Seder hishtalshelus

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Metaphorical diagram of the Kav thin line of light descending from the Ohr Ein Sof into the Khalal vacuum to emanate the concealed 10 sephirot in Adam Kadmon
Diagram of the Partzufim countenances, Reishin heads, and Dikna beard Divine aspects configurations in Atziluth
Hebrew prophets envisioned the Throne of God of Beriah with angelic retinue. In Kabbalah Isaiah 6 saw from Beriah, Ezekiel 1 saw from Yetzirah
Contemplation of Divine emanations in Theosophical Kabbalah enables the advantage of the esoteric scholar over the prophet's visions in cognitive understanding of higher levels of Divinity

In Kabbalistic and Hasidic philosophy, seder hishtalshelut or hishtalshelut (סדר השתלשלות) refers to the chain-like descent of spiritual worlds (Olam/Olamot) between God and Creation.

Ein Sof ("No End" - classic term for the Unknowable God in Kabbalah, God as Infinite lifesource continuously sustaining all Creation into Existence, above Being/Non-Being, reciprocally Becoming through the totality of Creation by the divine souls of Man )

Joseph Karo synagogue in Safed. The 1538 Safed attempt by Jacob Berab to restore traditional Semikhah (Rabbinic organisation), reelected the community's Messianic focus. Karo, author of the normative Shulkhan Arukh (Code of Law) was one appointed

Lurianic Kabbalah

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School of kabbalah named after Isaac Luria , the Jewish rabbi who developed it.

School of kabbalah named after Isaac Luria , the Jewish rabbi who developed it.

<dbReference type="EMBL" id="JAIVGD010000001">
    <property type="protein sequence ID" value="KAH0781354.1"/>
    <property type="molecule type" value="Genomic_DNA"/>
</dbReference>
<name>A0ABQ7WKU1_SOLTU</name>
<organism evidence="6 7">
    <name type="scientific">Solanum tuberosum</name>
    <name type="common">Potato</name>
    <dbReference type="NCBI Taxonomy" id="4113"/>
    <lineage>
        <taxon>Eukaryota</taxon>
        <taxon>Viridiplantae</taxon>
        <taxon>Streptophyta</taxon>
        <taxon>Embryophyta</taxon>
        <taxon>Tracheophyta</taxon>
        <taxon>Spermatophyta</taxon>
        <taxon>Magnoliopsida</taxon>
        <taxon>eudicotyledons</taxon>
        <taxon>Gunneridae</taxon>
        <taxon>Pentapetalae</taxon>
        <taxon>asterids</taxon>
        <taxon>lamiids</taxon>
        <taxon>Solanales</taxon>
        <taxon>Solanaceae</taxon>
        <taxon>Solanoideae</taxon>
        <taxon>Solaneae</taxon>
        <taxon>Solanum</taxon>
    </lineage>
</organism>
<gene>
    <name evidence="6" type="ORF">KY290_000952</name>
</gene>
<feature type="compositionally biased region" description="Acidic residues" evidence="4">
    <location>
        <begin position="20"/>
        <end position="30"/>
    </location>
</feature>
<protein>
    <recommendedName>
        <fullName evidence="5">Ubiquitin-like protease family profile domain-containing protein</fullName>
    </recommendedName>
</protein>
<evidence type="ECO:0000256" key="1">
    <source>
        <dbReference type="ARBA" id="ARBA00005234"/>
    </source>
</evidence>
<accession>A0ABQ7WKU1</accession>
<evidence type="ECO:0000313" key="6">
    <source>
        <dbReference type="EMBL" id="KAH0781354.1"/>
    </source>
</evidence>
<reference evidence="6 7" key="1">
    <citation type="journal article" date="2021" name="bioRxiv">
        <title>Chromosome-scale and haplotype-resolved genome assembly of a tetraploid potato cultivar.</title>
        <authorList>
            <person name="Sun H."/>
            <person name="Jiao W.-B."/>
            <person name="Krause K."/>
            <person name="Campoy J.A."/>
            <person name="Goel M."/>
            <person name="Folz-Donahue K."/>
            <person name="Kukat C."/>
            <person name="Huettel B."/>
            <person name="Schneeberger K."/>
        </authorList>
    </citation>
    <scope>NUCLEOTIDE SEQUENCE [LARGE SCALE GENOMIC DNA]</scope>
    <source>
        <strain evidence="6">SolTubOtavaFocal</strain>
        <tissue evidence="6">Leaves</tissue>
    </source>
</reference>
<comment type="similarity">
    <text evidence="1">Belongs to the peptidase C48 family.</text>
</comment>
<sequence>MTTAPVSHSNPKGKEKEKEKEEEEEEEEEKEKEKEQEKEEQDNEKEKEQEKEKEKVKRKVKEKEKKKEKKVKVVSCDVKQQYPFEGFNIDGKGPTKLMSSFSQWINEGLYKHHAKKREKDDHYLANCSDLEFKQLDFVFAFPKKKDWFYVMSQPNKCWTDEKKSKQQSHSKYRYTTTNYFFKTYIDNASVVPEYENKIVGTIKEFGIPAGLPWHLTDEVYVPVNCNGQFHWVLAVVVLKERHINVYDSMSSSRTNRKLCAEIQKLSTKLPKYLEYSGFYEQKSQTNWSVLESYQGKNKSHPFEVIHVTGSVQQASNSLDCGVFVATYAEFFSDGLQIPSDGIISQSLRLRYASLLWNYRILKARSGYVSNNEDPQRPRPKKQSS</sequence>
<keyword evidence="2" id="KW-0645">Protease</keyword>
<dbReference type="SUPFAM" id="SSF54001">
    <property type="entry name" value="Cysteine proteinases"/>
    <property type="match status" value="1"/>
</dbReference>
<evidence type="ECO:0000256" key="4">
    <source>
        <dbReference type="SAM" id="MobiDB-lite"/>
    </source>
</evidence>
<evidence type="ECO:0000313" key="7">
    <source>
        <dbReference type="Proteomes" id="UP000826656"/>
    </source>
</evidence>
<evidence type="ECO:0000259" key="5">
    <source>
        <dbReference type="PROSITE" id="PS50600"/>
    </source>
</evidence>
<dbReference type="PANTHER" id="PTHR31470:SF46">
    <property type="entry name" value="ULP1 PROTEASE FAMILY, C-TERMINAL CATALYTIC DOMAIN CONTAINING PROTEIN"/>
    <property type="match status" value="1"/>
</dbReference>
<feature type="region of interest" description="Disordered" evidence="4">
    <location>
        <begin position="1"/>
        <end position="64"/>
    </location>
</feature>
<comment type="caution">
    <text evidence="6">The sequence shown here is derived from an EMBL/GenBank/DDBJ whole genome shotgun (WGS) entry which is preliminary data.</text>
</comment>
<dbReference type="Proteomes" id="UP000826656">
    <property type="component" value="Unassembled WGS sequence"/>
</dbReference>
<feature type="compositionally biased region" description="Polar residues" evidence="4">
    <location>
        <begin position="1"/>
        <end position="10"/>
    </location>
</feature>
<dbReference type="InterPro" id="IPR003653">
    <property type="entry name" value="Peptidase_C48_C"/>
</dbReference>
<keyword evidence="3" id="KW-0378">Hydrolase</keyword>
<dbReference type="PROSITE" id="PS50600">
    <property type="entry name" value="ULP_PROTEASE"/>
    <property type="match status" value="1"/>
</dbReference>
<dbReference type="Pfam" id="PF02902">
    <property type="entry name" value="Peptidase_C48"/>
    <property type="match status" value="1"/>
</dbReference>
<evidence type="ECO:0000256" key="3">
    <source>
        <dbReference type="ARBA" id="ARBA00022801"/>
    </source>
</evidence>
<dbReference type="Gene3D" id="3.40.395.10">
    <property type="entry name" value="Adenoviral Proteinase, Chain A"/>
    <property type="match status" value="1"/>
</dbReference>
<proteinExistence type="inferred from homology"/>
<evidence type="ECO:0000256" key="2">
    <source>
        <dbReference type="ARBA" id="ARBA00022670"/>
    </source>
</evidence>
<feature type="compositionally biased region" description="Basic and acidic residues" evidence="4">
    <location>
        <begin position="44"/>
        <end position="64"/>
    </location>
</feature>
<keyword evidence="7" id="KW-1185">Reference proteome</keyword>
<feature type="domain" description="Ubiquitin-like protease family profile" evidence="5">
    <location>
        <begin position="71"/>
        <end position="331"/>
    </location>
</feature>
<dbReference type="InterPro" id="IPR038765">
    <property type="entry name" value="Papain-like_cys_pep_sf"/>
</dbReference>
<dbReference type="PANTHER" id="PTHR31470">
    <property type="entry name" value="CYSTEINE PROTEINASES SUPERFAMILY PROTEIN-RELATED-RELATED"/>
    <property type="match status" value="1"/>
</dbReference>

Joseph Karo synagogue in Safed. The 1538 Safed attempt by Jacob Berab to restore traditional Semikhah (Rabbinic organisation), reelected the community's Messianic focus. Karo, author of the normative Shulkhan Arukh (Code of Law) was one appointed
The old cemetery in Safed where its pre-eminent 16th century mystical and legal figures are buried, including Yosef Karo, Shlomo Alkabetz, Moshe Alshich, Moshe Cordovero and the Ari. After the Expulsion from Spain the Safed circle held a national Messianic responsibility, mirrored in Lurianic scheme
Scheme of the Five Worlds forming within the Khalal Vacuum (Outer Circle) through the illumination of the Kav Ray (Vertical Line). Concepts are non-spatial. Sephirot shown in the scheme of Iggulim ("Circles")
The sephirot in the scheme of Yosher ("Upright"), from which the partzufim develop
The soul of Adam included all future human souls, while the 613 Mitzvot relate to 613 spiritual "limbs" in the configuration of the soul
Kabbalistic chart of Divine names in Ari synagogue. Traditional Lurianic prayer method involved esoteric kavanot meditations on specific Divine letter permutations related to each prayer
Mikveh of Isaac Luria on the hillside below Safed in the Galilee, fed by a cold spring